Charlotte takes place in an alternate reality where a small percentage of children gain superhuman abilities at the onset of puberty, with the catch that the power will disappear as the child ages. The story follows protagonist Yuu Otosaka, who has the ability to possess anyone in his line of sight for five seconds, while his body passes out. It’s fair to say Yuu is
kind of a total dick, and uses his powers for upstanding pursuits like cheating on tests and endangering the life of a girl he wants to date so he can ‘save’ her, thus winning her affection. Classy lad.
When Yuu’s power is exposed by Nao Tomori, another power-wielding girl who can turn invisible from one person at a time and the student council president of a school solely for children with these powers, Yuu is transferred to Hoshinoumi Academy as another member of the student council and begins to learn the truth behind his powers and the powers of other adolescents like him.
Charlotte was created and written by Jun Maeda, with character designs by artist Na-Ga. The art for Charlotte is absolutely top notch, with great character designs, backgrounds and animation all topped off with a lovely background score. The series introduces plenty of other characters along the way, with Jojiro Takajo, the high-speed reckless teleporter who does more harm than good and the celebrity idol and target of frequent possessions Yusa Nishimori rounding out the super-powered student council crew as they move to intercept and assist/threaten others whose use of their powers may place them in danger. Rounding out the main cast of this first part of the series is Ayumi, Yuu’s adorable younger sister with a deep affection for adding pizza sauce to everything she cooks, much to Yuu’s displeasure.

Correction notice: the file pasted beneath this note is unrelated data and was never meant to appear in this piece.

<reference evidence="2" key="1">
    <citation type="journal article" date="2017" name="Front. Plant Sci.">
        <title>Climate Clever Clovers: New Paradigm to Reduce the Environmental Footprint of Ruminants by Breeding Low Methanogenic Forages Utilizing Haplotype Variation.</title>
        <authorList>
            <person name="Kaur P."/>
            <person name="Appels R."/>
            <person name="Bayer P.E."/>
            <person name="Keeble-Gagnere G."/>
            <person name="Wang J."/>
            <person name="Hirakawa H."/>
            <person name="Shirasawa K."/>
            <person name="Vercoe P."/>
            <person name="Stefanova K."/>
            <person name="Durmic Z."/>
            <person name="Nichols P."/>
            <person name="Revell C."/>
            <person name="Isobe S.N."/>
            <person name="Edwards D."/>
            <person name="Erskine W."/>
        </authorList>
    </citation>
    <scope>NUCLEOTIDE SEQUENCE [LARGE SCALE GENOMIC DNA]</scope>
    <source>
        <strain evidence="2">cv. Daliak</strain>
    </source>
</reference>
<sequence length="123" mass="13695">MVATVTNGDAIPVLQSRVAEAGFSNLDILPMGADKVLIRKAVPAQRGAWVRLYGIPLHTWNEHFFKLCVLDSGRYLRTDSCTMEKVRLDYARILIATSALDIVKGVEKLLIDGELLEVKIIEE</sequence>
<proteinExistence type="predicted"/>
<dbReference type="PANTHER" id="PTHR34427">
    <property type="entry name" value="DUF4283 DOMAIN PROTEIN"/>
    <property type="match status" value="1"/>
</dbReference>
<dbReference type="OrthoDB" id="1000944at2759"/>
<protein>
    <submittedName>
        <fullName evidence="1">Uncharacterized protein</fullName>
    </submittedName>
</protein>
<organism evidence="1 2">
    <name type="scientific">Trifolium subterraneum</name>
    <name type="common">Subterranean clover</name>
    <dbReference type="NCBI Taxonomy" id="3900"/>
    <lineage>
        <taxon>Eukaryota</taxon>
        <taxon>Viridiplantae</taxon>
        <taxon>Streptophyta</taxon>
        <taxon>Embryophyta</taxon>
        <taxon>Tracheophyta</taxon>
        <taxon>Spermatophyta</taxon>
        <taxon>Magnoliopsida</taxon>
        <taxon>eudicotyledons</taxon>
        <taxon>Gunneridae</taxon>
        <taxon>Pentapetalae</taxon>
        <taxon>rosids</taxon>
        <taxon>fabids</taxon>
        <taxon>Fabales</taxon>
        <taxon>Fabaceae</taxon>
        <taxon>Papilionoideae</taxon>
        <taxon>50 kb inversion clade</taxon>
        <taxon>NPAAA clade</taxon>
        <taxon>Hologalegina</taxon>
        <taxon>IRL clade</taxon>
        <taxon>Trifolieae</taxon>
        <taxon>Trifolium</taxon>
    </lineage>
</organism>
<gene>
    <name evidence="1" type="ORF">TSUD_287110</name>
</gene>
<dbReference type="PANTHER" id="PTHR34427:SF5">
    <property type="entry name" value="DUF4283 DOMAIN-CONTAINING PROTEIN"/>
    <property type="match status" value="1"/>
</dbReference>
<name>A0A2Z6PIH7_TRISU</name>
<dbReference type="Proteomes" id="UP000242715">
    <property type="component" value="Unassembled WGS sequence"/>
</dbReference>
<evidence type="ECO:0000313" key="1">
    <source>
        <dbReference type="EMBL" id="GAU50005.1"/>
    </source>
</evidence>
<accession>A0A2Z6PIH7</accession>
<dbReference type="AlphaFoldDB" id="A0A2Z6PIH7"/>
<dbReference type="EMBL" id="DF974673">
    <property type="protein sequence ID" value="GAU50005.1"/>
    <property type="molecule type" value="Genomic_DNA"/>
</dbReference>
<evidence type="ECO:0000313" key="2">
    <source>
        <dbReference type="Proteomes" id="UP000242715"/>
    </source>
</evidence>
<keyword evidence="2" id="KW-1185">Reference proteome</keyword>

At first I wasn’t sure what to make of Charlotte. When we are first introduced to Yuu he is a straight-up prick, no two ways about it, and it’s hard to get on board with such a jerk. But as the ensemble cast fills out and Yuu, while not exactly turning over a new leaf, does stop being quite so much of a bastard, and the pieces start to come together in a compelling story that has quite a dark underside of experimentation and torture of powered kids which led to Hoshinoumi Academy’s creation as a safe-haven and the actions of the student council who move out on the advice of a weird kid who can detect others with powers (as long as he’s sopping wet) and direct the council to their whereabouts in order to assist them, bring them to the academy or straight up threaten them into not using their powers any more become more clear. This first half of the series ends on a seriously dark note that has left me very eager for more to see how this plays out, as the first half only hints at the broader goings-on of this world and the gifted teens that inhabit it. This release is equal parts fun, funny and dark with a great style as it splices together slice-of-life high school elements with super-powered action and drama into a well rounded and compelling package. Now if only part two would come out already…
A review copy was provided by Madman Entertainment to the author for the purpose of this review.